LOS ANGELES — The Dodgers and Rockies played Game 16 Wednesday night. That’s the rough equivalent of finishing the seventh hole on Thursday at the Masters.
So we don’t know much.
We know that the Dodgers remain incapable of dealing with lefties, whether they be Lefty Frizzell, Lefty Driesell, Zurdo Ramirez, Phil Mickelson or Elizabeth Warren.
And it appears that the Rockies might be learning how to pitch in the Hurt Locker, also known as Coors Field.
If true, this would be a significant development in the NL West.
Every year since 2011, the Rockies have ranked 14th, 15th or 16th in league ERA.
They did rank fifth in ERA and third in walks in 2007. They won their only National League championship, too.
The franchise leader in wins is Jorge De La Rosa. With 86. The franchise leaders in ERA are Ubaldo Jimenez and Jhoulys Chacin. Theirs are the only ERAs under 4.00.
Jim Leyland lasted one season in Colorado, in part because he just didn’t feel he could manage a conventional ballgame there. There were huge outfield gaps, the mile-high altitude and the mental stigma of trying to pitch inside your kid’s bouncy house.
How to cope?
Well, the Rockies’ 4.17 home ERA is 10th in the league and its 1.28 WHIP is ninth. Not there yet, obviously. But the Rockies have played just six games at Coors.
Overall, their bullpen is second to the Dodgers in WHP (1.02). The Rockies also have won 10 of their first 15.
Two of their past three starts have been fine, including Tyler Chatwood’s two-hit, complete game in San Francisco on Sunday.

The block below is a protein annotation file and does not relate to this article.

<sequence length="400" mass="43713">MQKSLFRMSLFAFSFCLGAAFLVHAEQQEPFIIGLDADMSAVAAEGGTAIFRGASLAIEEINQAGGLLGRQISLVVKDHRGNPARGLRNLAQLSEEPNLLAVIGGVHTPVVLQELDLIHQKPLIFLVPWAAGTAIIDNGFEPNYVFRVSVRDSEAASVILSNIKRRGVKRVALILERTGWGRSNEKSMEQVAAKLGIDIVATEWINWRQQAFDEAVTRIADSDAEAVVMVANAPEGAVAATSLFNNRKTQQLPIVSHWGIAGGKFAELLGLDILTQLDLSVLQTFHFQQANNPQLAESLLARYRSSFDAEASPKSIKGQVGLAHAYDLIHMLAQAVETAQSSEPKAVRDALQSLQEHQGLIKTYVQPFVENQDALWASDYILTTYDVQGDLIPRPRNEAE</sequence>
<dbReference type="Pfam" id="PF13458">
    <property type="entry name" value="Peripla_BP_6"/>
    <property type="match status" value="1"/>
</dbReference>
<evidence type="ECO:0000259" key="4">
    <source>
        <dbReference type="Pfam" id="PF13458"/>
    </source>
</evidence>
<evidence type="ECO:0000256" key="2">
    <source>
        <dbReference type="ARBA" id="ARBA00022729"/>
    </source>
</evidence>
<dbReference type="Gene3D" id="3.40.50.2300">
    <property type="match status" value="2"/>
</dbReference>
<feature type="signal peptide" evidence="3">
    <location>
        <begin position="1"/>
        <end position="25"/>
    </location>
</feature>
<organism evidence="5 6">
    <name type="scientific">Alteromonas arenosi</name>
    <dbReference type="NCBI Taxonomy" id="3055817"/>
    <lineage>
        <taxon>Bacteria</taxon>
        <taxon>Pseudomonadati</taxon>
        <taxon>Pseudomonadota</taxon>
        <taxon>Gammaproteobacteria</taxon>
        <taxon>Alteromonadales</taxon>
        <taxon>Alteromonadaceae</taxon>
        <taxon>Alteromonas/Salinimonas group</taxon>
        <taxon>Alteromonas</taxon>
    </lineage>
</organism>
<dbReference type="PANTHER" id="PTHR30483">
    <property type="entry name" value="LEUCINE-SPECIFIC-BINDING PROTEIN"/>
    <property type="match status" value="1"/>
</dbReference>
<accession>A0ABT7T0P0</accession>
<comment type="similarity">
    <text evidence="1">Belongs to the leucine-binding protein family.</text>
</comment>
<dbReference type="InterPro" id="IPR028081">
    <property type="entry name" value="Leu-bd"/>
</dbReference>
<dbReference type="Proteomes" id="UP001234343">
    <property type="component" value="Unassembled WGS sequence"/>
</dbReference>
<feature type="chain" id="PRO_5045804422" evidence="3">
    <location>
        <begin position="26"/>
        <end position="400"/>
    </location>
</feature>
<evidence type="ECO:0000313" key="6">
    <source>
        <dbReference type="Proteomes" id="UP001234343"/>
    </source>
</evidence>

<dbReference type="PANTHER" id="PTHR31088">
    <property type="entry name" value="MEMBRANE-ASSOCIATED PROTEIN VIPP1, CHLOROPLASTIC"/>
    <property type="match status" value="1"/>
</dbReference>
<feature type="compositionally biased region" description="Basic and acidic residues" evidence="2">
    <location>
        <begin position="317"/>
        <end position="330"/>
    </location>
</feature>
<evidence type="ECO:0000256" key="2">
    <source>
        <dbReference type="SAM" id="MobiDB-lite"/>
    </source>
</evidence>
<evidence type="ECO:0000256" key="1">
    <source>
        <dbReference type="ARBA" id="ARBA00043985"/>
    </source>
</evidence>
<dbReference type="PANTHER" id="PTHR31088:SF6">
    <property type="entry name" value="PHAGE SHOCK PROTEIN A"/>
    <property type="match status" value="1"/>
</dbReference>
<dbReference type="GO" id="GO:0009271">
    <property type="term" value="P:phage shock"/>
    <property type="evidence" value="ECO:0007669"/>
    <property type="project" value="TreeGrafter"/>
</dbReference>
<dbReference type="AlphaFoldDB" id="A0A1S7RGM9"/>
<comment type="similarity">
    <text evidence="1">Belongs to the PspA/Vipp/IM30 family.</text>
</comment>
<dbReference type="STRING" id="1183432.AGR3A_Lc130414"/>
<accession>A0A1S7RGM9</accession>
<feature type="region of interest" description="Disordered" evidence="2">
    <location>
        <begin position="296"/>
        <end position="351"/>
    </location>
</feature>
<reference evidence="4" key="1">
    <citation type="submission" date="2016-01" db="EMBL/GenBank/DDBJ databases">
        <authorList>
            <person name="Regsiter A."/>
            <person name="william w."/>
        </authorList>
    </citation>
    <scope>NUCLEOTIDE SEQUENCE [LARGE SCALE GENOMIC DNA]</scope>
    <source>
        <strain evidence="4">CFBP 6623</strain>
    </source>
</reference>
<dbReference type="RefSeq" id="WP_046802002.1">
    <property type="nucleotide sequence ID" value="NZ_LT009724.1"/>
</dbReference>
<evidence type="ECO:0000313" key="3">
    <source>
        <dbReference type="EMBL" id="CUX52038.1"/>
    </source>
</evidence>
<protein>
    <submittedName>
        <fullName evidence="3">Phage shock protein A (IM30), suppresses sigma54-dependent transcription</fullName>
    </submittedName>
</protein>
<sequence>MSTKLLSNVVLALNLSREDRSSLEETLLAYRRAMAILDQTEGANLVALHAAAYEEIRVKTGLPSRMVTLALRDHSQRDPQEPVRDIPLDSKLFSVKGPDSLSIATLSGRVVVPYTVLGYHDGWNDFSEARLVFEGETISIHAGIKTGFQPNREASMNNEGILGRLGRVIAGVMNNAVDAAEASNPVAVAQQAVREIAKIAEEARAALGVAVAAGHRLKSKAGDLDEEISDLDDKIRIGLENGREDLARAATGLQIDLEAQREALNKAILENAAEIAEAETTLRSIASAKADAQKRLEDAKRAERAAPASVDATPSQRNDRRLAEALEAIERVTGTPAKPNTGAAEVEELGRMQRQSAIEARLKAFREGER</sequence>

It would be better, but Chad Bettis is recovering from testicular cancer, and Jon Gray is on the disabled list with a stress fracture in his foot.
But the Rockies don’t have to pitch like the ’54 Indians to mount a challenge for the division, not with an offense that feasts on the 1,000-yard stares of visiting pitchers.
“You have to have a short memory to pitch there,” said Chatwood from Redlands East Valley, a former first-round pick for the Angels whom Jerry Dipoto donated to Colorado in exchange for catcher Chris Iannetta.
“It took me a while to realize that you have to shake things off, because we’re going to score a lot of runs, too. You have to avoid the free passes. You have to figure out that if you attack and execute pitches, it really isn’t any different from any other ballpark.”
The new manager is Bud Black,the former Angels pitcher and Padres manager. Black knows the walk from dugout to mound at Coors better than anyone, knows the glassy eyes of the relievers he would summon. He was determined to harvest confidence.
“The organization was in the process of acquiring better pitching talent before I got there,” Black said. “Beyond that, you emphasize that the other guy has to pitch here, too. Just be better than that guy.
“We also talked about the mental side. You had to have guys with the mental toughness to endure the chaotic games. Or the chaotic stat line you might have, and the…